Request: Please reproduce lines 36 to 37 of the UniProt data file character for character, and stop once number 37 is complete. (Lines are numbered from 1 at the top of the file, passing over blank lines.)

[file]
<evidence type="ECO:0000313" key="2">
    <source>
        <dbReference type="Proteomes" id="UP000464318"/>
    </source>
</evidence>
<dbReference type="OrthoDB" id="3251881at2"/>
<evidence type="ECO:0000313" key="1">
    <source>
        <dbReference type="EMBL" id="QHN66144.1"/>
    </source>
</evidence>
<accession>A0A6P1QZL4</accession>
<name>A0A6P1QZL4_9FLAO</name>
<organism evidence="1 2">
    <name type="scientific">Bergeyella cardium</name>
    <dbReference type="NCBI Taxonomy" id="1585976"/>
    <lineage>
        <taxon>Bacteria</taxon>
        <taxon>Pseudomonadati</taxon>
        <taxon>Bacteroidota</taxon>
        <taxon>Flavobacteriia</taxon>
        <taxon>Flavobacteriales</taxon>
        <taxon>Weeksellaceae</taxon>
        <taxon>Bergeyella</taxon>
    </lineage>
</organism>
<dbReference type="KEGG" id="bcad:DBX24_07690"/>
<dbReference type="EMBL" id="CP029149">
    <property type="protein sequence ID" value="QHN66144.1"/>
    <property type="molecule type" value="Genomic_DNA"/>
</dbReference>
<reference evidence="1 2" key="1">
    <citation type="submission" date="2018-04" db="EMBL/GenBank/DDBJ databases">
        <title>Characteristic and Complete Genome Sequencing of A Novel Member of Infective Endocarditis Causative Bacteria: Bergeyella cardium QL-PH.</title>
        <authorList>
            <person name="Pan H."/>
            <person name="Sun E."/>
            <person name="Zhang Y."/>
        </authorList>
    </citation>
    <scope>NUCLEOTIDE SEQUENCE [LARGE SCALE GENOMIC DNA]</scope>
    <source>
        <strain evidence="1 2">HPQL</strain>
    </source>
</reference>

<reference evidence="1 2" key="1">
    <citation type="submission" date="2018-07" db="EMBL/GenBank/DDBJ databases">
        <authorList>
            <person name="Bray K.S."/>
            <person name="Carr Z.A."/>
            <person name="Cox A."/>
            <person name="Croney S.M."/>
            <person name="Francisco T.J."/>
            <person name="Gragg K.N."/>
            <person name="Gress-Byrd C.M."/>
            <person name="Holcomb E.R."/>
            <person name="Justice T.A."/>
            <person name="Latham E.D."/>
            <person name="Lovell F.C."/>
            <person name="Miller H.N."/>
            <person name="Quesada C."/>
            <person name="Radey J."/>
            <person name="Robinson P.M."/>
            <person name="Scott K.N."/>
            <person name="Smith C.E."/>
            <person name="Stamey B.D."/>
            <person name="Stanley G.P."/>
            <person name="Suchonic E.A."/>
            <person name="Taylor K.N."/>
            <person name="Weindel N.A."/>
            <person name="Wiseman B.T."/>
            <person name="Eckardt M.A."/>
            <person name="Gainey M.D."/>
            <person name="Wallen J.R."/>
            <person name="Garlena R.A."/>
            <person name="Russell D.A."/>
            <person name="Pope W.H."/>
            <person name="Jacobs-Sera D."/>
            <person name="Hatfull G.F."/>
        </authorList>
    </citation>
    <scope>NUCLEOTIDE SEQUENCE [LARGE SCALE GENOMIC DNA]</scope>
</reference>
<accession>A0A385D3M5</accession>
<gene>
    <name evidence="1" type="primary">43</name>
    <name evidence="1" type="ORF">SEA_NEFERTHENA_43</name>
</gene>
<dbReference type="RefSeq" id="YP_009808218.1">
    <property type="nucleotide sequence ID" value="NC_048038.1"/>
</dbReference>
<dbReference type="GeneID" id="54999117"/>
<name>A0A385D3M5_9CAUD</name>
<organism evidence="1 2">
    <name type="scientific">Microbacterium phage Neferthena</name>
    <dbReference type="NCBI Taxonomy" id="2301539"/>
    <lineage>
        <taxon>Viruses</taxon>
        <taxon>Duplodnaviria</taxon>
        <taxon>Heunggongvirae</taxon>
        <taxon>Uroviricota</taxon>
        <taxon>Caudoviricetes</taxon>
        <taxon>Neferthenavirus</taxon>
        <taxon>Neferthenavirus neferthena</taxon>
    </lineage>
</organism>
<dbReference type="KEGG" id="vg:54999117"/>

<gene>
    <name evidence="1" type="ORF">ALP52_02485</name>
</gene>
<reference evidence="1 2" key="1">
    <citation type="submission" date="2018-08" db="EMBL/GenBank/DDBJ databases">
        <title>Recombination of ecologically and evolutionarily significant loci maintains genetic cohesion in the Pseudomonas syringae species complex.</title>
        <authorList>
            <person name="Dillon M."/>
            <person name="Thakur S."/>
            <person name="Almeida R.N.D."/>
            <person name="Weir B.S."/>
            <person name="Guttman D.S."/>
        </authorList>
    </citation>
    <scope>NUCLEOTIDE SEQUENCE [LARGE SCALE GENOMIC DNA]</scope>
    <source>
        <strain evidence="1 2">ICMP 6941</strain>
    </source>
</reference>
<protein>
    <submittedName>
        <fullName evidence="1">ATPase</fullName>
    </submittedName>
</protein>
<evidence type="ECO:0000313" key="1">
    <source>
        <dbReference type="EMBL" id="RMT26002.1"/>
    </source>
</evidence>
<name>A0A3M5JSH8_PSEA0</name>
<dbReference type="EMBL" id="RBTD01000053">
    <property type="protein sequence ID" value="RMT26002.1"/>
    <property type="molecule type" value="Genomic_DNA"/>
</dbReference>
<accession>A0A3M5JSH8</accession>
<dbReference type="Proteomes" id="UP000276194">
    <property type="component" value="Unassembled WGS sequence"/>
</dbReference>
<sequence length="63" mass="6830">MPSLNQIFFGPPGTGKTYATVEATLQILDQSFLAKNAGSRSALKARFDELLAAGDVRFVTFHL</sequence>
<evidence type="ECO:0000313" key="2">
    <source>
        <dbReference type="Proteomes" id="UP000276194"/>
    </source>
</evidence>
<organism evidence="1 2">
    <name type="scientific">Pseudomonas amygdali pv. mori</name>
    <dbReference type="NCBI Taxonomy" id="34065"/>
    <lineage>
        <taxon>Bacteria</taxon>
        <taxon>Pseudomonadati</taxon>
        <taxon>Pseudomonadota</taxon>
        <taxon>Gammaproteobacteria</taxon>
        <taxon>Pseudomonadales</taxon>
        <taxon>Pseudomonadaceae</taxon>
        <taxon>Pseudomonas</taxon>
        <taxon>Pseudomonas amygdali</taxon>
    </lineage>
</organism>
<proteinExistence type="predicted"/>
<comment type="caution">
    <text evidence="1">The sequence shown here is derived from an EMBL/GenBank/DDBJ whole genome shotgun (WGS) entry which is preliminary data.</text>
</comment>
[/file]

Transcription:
            <person name="Pan H."/>
            <person name="Sun E."/>